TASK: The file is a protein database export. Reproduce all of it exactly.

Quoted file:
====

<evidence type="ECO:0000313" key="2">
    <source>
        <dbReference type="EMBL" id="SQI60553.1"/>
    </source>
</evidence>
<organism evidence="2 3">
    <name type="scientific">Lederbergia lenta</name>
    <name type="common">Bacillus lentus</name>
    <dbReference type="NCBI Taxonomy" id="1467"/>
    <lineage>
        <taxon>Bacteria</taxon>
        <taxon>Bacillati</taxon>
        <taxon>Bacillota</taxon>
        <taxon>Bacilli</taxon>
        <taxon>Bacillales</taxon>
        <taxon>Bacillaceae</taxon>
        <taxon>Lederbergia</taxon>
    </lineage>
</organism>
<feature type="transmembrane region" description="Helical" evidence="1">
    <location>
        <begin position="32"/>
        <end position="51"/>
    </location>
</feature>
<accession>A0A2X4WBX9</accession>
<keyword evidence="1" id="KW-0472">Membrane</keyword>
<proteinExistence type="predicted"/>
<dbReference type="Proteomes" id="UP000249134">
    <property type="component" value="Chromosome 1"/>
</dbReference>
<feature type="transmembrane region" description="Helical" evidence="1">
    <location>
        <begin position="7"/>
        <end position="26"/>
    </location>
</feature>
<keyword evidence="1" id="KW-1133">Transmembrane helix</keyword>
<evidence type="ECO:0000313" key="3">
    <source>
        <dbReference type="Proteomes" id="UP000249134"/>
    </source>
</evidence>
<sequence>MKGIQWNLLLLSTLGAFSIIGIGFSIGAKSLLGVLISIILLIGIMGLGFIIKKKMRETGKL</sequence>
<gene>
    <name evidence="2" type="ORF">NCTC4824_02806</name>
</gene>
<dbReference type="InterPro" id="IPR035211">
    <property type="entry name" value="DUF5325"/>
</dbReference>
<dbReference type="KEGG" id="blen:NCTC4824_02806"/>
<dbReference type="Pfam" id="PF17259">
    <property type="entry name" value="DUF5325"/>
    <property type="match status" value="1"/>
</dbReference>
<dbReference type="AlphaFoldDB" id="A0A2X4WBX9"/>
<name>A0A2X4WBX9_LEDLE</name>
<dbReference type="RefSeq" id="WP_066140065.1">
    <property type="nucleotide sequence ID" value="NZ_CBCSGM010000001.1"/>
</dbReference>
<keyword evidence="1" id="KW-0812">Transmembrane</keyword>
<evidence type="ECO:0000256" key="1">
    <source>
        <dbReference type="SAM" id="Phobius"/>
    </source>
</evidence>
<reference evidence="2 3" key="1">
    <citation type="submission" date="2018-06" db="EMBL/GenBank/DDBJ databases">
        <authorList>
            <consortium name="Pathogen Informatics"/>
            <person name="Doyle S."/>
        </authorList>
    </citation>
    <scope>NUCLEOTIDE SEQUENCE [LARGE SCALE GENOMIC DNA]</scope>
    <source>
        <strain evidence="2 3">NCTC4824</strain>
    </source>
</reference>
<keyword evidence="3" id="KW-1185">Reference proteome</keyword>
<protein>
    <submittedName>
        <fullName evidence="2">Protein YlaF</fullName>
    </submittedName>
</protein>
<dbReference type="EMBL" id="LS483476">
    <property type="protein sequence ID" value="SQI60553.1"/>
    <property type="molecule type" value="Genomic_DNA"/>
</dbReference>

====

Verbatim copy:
<evidence type="ECO:0000313" key="2">
    <source>
        <dbReference type="EMBL" id="SQI60553.1"/>
    </source>
</evidence>
<organism evidence="2 3">
    <name type="scientific">Lederbergia lenta</name>
    <name type="common">Bacillus lentus</name>
    <dbReference type="NCBI Taxonomy" id="1467"/>
    <lineage>
        <taxon>Bacteria</taxon>
        <taxon>Bacillati</taxon>
        <taxon>Bacillota</taxon>
        <taxon>Bacilli</taxon>
        <taxon>Bacillales</taxon>
        <taxon>Bacillaceae</taxon>
        <taxon>Lederbergia</taxon>
    </lineage>
</organism>
<feature type="transmembrane region" description="Helical" evidence="1">
    <location>
        <begin position="32"/>
        <end position="51"/>
    </location>
</feature>
<accession>A0A2X4WBX9</accession>
<keyword evidence="1" id="KW-0472">Membrane</keyword>
<proteinExistence type="predicted"/>
<dbReference type="Proteomes" id="UP000249134">
    <property type="component" value="Chromosome 1"/>
</dbReference>
<feature type="transmembrane region" description="Helical" evidence="1">
    <location>
        <begin position="7"/>
        <end position="26"/>
    </location>
</feature>
<keyword evidence="1" id="KW-1133">Transmembrane helix</keyword>
<evidence type="ECO:0000313" key="3">
    <source>
        <dbReference type="Proteomes" id="UP000249134"/>
    </source>
</evidence>
<sequence>MKGIQWNLLLLSTLGAFSIIGIGFSIGAKSLLGVLISIILLIGIMGLGFIIKKKMRETGKL</sequence>
<gene>
    <name evidence="2" type="ORF">NCTC4824_02806</name>
</gene>
<dbReference type="InterPro" id="IPR035211">
    <property type="entry name" value="DUF5325"/>
</dbReference>
<dbReference type="KEGG" id="blen:NCTC4824_02806"/>
<dbReference type="Pfam" id="PF17259">
    <property type="entry name" value="DUF5325"/>
    <property type="match status" value="1"/>
</dbReference>
<dbReference type="AlphaFoldDB" id="A0A2X4WBX9"/>
<name>A0A2X4WBX9_LEDLE</name>
<dbReference type="RefSeq" id="WP_066140065.1">
    <property type="nucleotide sequence ID" value="NZ_CBCSGM010000001.1"/>
</dbReference>
<keyword evidence="1" id="KW-0812">Transmembrane</keyword>
<evidence type="ECO:0000256" key="1">
    <source>
        <dbReference type="SAM" id="Phobius"/>
    </source>
</evidence>
<reference evidence="2 3" key="1">
    <citation type="submission" date="2018-06" db="EMBL/GenBank/DDBJ databases">
        <authorList>
            <consortium name="Pathogen Informatics"/>
            <person name="Doyle S."/>
        </authorList>
    </citation>
    <scope>NUCLEOTIDE SEQUENCE [LARGE SCALE GENOMIC DNA]</scope>
    <source>
        <strain evidence="2 3">NCTC4824</strain>
    </source>
</reference>
<keyword evidence="3" id="KW-1185">Reference proteome</keyword>
<protein>
    <submittedName>
        <fullName evidence="2">Protein YlaF</fullName>
    </submittedName>
</protein>
<dbReference type="EMBL" id="LS483476">
    <property type="protein sequence ID" value="SQI60553.1"/>
    <property type="molecule type" value="Genomic_DNA"/>
</dbReference>